And... Action! (31 Aug 2009)

Duck and cover! Another mini-series approaching!

My apologies to users of CoCreate Modeling who tried to find some meat for them in the package riddle series for them - there wasn't any, as that series was strictly meant for Lisp geeks. Sorry!

This new series covers programming fundamentals as well. If you ever wanted to understand how Common Lisp functions like print and CoCreate Modeling commands such as extrude differ and how they interact, you've come to the right place.

Reader highway45 recently came up with a very interesting observation (abridged and translated from German):

Usually, I call a dialog like this: (set_pers_context "Toolbox-Context" function)

Or like this: function

As soon as I add parentheses, however, the "ok action" will be called: (function)

extrude.png When highway45 talks of "functions" here, he actually means commands like extrude or turn. So, (set_pers_context "Toolbox-Context" extrude)? Really? Wow!

set_pers_context is an internal CoCreate Modeling function dealing with how UI elements for a given command are displayed and where. I was floored - first, by the fact that an end user found a need to call an internal function like this, and second, because that magic incantation indeed works "as advertised" by highway45. For example, try entering the following in CoCreate Modeling's user input line:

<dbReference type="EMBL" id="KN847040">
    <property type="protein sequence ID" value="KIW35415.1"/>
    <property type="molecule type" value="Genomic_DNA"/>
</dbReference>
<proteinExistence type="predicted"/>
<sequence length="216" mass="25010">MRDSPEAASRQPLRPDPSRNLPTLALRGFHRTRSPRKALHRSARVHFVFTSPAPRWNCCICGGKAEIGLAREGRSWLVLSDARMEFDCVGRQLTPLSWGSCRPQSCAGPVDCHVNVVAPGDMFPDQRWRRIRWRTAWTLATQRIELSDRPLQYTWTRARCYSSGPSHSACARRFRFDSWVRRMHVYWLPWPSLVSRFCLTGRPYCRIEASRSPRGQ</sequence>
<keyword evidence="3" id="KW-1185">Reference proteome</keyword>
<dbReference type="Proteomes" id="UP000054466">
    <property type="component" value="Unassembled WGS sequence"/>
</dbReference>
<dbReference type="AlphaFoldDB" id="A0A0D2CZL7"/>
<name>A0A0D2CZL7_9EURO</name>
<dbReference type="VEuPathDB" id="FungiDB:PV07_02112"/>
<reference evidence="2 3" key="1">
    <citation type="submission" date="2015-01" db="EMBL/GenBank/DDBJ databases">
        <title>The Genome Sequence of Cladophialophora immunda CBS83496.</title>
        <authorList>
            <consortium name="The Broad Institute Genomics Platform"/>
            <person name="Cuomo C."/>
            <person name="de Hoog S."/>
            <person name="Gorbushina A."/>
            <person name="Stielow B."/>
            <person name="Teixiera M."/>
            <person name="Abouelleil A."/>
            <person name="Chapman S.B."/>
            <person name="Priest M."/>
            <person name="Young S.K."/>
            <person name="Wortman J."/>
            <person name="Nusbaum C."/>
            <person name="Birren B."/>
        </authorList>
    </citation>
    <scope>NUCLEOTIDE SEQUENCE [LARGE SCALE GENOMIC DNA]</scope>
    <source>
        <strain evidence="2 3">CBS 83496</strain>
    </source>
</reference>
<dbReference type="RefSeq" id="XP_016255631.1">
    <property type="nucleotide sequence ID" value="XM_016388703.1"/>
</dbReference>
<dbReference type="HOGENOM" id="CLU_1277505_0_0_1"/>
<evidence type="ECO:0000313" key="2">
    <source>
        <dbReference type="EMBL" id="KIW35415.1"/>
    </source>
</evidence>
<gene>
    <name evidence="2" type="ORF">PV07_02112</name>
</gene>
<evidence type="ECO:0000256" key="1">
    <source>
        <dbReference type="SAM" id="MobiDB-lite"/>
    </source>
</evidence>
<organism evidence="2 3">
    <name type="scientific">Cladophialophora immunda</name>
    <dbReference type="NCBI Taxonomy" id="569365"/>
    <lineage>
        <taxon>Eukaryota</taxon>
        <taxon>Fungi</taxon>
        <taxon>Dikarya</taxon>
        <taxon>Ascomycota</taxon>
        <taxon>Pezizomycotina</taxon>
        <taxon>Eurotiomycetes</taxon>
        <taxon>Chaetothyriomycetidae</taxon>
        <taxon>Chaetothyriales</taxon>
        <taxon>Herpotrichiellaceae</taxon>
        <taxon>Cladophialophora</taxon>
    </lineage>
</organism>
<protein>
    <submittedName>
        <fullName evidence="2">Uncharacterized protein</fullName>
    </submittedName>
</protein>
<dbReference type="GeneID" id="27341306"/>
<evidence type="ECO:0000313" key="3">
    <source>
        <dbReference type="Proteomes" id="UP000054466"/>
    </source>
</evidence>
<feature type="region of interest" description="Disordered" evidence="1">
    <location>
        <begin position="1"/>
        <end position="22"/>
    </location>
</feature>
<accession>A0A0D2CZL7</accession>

(set_pers_context "Toolbox-Context" extrude)

Lo and behold, this will indeed open the Extrude dialog, and CoCreate Modeling now prompts for more input, such as extrusion distances or angles.

What's so surprising about this, you ask? If you've used CoCreate Modeling for a while, then you'll know that, as a rule of thumb, code enclosed in parentheses won't prompt for more input, but will instead expect additional parameters in the command line itself.

For example, if you run (extrude) (with parentheses!) from the user input line, Lisp will complain that the parameter "DISTANCE is not specified". But in highway45's example, there clearly was a closing parenthesis after extrude, and yet the Extrude command started to prompt!

So is set_pers_context some kind of magic potion? Try this:

  (print extrude)

The Extrude dialog opens and prompts for input! Seems like even print has magic powers, even though it's a plain ol' Common Lisp standard function!

Well, maybe there is something special about all built-in functions? Let's test this out and try a trivial function of our own:

  (defun foobar() 42)
  (foobar extrude)

Once more, the dialog opens and awaits user input!

So maybe it is neither of set_pers_context, print or foobar that is magic - but instead extrude. We'll tumble down that rabbit hole next time.

To be continued...



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